receiving a mental health diagnosis
Mental Illness is something that holds too much stigma and is considered taboo in our society. We’ve come a long way- I believe. 1 in 4 are facing a mental health condition. Depression and anxiety are the most common among the numbers. If mental illness is so common why is there so much power held by stigma?
People feel alone inside their minds, despite the evidence they are not the only one.
Commonly misused terms. “She’s so bipolar.” “Everybody gets anxious.”
Imagine then, being the one who is diagnosed with a mental illness.
Maybe you have.
I was 17 when I was diagnosed with an anxiety and depression disorder.
At the time I felt comforted by the diagnosis. It was proof that I did not have as much control as I thought I did. There were reasons why I was feeling the way I did.
I quickly learned, though, it was something I had to hesitate to share.
People think you’re milking it.
Because sometimes people do.
People with the same mental health condition may experience different intensities in their symptoms, or experience different symptoms.
I wanted to talk about my diagnosis with the purpose of spreading awareness and helping others, but not everyone saw it that way. Some still don’t- and I have to be ok with that. Those who do are impacted in ways that allow them to feel safe in their skin, their minds. I have to be ok with that.
There are 2 ways to look at a diagnosis.
Ok- there are many ways, but 2 I want to touch on.
Therapists/Psychiatrists must diagnose you in order to bill and receive pay through insurance.
A diagnosis is not so much about the illness, but more about the treatment.
Recognizing a main concern to address with the goal of minimizing the effects of the condition.
Oops.. I lied.
A few more.
Mental health conditions are more often than not a sign that something is off with your health. A thyroid condition, a chemical imbalance in your brain. These things are treatable.
Your current emotional state, whatever that may be, is not a definition of who you are. Emotions are emotions. They don’t define us. They don’t hold that much power over what makes us..well, us.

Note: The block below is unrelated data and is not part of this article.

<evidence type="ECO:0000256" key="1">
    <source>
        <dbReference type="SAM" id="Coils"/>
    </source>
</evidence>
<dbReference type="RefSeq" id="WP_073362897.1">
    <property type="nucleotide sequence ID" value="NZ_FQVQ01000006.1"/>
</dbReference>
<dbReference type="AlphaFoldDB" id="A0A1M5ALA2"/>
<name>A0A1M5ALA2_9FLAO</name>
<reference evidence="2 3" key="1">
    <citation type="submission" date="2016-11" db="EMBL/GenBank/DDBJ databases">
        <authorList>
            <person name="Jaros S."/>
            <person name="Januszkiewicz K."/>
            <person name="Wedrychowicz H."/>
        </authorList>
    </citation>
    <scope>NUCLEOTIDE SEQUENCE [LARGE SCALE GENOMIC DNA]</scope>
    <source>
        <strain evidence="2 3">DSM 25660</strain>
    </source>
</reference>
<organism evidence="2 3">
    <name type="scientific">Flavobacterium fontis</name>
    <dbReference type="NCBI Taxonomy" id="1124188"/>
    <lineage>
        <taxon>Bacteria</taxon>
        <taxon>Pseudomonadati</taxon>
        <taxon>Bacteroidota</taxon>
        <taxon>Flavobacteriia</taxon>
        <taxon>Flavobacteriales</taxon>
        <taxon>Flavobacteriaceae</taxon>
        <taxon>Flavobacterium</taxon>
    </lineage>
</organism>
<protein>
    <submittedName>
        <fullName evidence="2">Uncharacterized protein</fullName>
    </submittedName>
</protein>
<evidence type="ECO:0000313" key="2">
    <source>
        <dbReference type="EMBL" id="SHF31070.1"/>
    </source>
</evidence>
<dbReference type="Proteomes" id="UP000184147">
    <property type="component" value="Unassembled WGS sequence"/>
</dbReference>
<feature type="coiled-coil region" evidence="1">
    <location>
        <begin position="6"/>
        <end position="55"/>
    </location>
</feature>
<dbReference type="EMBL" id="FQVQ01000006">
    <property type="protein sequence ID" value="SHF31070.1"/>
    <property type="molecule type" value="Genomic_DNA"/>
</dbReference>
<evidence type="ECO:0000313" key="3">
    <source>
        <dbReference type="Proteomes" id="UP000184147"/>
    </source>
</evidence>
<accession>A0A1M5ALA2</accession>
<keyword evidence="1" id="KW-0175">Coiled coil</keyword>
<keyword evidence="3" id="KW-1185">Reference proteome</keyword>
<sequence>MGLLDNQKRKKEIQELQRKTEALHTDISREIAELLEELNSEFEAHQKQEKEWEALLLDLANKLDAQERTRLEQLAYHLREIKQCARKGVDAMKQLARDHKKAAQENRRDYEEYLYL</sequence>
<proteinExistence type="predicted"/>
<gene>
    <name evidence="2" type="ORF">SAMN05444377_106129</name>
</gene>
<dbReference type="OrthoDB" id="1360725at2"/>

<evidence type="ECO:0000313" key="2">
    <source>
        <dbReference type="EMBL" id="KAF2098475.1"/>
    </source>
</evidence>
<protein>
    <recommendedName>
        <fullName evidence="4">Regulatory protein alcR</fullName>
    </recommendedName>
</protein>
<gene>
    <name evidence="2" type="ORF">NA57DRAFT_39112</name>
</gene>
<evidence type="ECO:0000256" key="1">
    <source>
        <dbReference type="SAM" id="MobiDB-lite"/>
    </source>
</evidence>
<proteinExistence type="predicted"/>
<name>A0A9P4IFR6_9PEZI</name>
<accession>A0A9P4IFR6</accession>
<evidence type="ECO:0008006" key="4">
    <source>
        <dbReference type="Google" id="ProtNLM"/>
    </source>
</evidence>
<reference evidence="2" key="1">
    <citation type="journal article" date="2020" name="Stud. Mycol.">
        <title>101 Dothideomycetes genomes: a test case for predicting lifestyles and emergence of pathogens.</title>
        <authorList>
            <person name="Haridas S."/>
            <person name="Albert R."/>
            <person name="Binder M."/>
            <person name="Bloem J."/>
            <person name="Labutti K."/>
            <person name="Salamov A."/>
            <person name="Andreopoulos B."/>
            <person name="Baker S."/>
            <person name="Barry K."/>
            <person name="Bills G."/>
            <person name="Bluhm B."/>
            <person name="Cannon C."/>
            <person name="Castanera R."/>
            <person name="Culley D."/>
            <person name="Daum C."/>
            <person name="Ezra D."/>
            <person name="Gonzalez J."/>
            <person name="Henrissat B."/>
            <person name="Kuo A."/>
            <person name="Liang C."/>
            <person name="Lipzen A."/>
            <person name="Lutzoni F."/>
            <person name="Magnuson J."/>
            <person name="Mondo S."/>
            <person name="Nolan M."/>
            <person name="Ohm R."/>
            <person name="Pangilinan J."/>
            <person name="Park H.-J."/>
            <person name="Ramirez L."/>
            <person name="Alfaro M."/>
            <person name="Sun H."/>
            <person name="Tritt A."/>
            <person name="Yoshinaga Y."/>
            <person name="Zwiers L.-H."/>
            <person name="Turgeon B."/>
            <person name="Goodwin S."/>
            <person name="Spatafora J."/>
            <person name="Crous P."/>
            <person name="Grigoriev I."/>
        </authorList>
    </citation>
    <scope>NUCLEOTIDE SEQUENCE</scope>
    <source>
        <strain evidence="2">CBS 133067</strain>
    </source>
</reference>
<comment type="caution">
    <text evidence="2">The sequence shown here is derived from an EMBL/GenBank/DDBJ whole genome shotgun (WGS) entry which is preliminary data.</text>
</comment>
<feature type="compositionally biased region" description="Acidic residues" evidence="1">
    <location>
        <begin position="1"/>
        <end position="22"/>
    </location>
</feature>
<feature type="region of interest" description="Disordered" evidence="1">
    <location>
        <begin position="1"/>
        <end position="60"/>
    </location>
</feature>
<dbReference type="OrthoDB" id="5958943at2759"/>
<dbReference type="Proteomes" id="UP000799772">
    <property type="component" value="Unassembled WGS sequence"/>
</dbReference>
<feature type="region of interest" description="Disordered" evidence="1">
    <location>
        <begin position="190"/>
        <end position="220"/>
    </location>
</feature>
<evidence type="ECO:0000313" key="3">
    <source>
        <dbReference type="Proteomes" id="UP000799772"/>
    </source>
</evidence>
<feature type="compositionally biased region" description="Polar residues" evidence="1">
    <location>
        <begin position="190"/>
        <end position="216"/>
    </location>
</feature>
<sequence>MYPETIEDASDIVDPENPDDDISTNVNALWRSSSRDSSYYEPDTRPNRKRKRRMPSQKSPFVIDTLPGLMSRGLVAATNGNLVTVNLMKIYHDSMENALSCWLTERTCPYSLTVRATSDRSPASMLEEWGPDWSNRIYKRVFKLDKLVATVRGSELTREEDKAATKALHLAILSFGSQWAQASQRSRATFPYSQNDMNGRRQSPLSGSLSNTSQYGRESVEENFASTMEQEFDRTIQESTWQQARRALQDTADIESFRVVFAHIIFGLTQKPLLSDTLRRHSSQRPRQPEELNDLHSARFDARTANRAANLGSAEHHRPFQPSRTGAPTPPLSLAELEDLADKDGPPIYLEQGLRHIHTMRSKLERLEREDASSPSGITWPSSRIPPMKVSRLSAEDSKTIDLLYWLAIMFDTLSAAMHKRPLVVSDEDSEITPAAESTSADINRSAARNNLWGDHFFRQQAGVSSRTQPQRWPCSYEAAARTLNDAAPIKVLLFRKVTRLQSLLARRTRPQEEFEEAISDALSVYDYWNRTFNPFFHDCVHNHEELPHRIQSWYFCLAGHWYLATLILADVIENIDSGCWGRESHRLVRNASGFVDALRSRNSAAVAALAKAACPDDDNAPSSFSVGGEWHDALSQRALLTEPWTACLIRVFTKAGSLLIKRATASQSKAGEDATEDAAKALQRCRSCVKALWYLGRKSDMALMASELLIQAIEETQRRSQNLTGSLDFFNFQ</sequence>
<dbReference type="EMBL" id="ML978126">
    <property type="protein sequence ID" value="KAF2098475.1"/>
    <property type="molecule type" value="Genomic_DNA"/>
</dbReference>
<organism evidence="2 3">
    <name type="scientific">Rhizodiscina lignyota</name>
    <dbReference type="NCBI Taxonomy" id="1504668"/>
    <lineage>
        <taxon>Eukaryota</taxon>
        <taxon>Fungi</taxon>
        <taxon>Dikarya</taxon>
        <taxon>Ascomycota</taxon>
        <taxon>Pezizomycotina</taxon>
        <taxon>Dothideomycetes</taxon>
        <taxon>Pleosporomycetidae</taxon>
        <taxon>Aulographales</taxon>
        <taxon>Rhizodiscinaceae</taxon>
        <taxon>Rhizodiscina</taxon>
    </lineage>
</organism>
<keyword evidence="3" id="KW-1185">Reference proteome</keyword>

I write this post after receiving a diagnosis this past week.
I was diagnosed with Post Traumatic Stress Disorder.
Though I was ready to argue a diagnosis, I did not argue this one. I knew it was true.
I am no war veteran.
I did not have a terrible childhood.
For many, these are often what comes to mind when PTSD is even mentioned.
I have a happy past, of happy memories.
But I also have traumas from my childhood and more recently that I have terribly struggled to move on from.
I have endured a lot by my age of 20 than most can say.
This diagnosis is not so much about the name. It is the start of something in my journey.
A new road to take, as I am starting a treatment I know I have needed- but have been too scared to ask for.
I am about to do hard work to recover from past traumas.
It is going to be hell. It is going to rip me apart and put me back together again.
I don’t feel ready, but will I ever be?
What I am ready for, is to heal.
I want to prevent needing another hospitalization.
I will accept a diagnosis if it will direct me to the treatment and therapies I need.
I am no different with this diagnosis of PTSD as I was before.
I am still me.
I have good days and bad days as we all do.
I want to be honest about this difficult part of my journey.
This past year I have heard a lot of names of various health conditions. Starting with endometriosis. Diagnoses, labels, go to your head. I have to separate various pieces of my “condition” and remind myself, hey, this doesn’t change who you are.
You are compassionate. You are wise. You are a good friend.
Recovering after my second hospitalization has been no walk in the park.
You know that if you caught my last post.
The healing is every day.
Now, I feel more confident that I won’t feel this way forever.
I will keep you updated through this journey the best that I can.
Somewhere out there is someone like me who just may stumble upon a post like this.
I write this post for others, but I am also talking straight to myself.
You are not alone, you will get through this.
Let go of what society, the movies, have told you and look at the mirror at yourself.
Who are you? Really.